DETROIT/TORONTO (Reuters) - The chief executive officer of Chrysler Group LLC, which is planning to invest more than $1 billion to modernize a Canadian minivan plant, said on Tuesday it could scrap the upgrade and move production and jobs elsewhere if government and labor officials fail to come through with financial incentives.
To keep production at the assembly plant, across the river from Detroit in Windsor, Ontario, Chrysler must get a deal to cut costs, Sergio Marchionne told reporters at the Detroit auto show.
Time is running short to find a solution, he also said, with the automaker “weeks away from making a final call.”
Chrysler executives were to meet on Wednesday with Canadian federal officials from Ottawa, Marchionne said, following his discussion on Monday with a group from Ontario’s government.
“It went well. They understand the issues,” he said of the Monday meeting. “It’s costs and a variety of things. We have to create the conditions for this to be a successful investment. It’s that simple.”
Marchionne, chief executive of both Chrysler and its parent, Fiat SpA FIA.MI, said the company could invest elsewhere if Canadian labor costs are not lowered to be more competitive with the United States.
Jerry Dias, the national president of the Unifor union, which represents workers at the Chrysler Windsor plant, argues that Canadian labor costs are lower than those in the United States, after Canada’s universal health care and weaker currency are factored into the equation.
“Our collective agreement is lower priced than the UAW agreement,” he said. “By every economic yardstick ... our costs are lower.”
Unifor, formed in last year’s merger of the Canadian Auto Workers and Communications, Energy and Paperworkers unions, says that its workers at the Detroit Three earn an average of $34 an hour, compared with $28 for UAW employees.
Marchionne, who attended college in Windsor and spent part of his youth in Toronto, said he remembers when the exchange rate was 67 Canadian cents to the U.S. dollar.
“Ninety-two (Canadian cents) may be right today (but) the minivan is coming into the market in 24 to 30 months,” he told reporters on Monday. Chrysler needs assurances that the economics of the deal work regardless of currency fluctuations.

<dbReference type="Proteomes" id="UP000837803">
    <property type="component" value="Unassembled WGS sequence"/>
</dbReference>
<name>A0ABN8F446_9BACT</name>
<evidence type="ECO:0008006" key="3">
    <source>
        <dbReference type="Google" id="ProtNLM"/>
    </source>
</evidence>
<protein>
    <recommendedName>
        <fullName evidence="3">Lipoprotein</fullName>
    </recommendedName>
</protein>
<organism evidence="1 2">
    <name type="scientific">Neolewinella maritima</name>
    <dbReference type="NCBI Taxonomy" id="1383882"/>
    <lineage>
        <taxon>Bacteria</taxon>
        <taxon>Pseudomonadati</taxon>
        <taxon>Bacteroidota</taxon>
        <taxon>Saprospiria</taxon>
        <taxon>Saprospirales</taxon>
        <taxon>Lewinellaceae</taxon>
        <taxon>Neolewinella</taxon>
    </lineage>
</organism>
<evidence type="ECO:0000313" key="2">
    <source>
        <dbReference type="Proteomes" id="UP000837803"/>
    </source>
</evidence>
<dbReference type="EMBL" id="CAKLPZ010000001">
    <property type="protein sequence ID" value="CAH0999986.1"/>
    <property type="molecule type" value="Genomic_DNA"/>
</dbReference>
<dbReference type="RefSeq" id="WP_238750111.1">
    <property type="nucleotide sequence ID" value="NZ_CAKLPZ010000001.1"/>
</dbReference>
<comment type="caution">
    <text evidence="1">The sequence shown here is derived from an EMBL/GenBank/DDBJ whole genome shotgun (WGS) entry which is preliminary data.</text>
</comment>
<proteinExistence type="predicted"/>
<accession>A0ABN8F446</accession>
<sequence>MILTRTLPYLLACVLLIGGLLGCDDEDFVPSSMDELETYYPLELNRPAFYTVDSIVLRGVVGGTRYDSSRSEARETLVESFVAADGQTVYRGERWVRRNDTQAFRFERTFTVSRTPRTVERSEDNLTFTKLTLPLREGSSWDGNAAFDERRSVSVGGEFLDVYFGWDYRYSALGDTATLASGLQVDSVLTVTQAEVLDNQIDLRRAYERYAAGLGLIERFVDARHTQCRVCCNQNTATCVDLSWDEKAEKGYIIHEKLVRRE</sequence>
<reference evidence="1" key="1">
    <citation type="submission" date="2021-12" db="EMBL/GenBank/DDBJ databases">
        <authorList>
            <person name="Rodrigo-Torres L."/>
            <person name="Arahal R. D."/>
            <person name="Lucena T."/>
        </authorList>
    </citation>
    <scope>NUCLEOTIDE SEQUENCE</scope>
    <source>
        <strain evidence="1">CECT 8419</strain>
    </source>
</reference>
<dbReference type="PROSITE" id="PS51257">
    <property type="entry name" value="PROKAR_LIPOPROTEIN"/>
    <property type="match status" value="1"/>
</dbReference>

Marchionne has suggested that Canadian workers act more like the UAW in keeping manufacturer labor costs down.
Wages aside, Dias said there is no question the next minivan will be built in Windsor, which has excelled in lean manufacturing and productivity measures.
“(Marchionne) knows that he’s got a good thing going on here in Windsor,” Dias said. The two men have not talked about the investment, he added.
Tony Faria, an auto industry expert and professor at the University of Windsor in Ontario, said that Marchionne is attempting to turn up the heat on Canadian governments to match generous administrations elsewhere.
“He thinks Canada should step up, because it’s become sort of a standard in the U.S. that states will come up with half the investment cost for a major new investment by the automakers and unquestionably ... Mexico has been incredibly aggressive,” Faria said.
Canada and Ontario pledged nearly C$143 million ($130.8 million) to Ford Motor Co (F.N) last September, as Ford said it would spend C$700 million to retool an existing Oakville, Ontario plant for next-generation production.
“I think our record on the auto industry has been one that would show we’ve placed it as a priority,” Canada’s junior finance minister Kevin Sorenson told Reuters.
Chrysler’s leverage, in its push for government funds, is somewhat limited, Faria said, because the automaker currently has no other North American plant where it can produce the minivans assembled in Windsor.
“It’s not as if Chrysler has an immediate option,” he said. “Chrysler has no other place to build their minivans, period.”
The first new minivan to be put to market will be a Chrysler, Marchionne said to reporters on Monday.
The Windsor plant produces Dodge Caravan and the Chrysler Town & Country minivans. ($1 = 1.0936 Canadian dollars)
Reporting by Bernie Woodall in Detroit, and Susan Taylor and Leah Schnurr in Toronto; editing by Matthew Lewis and Nick Zieminski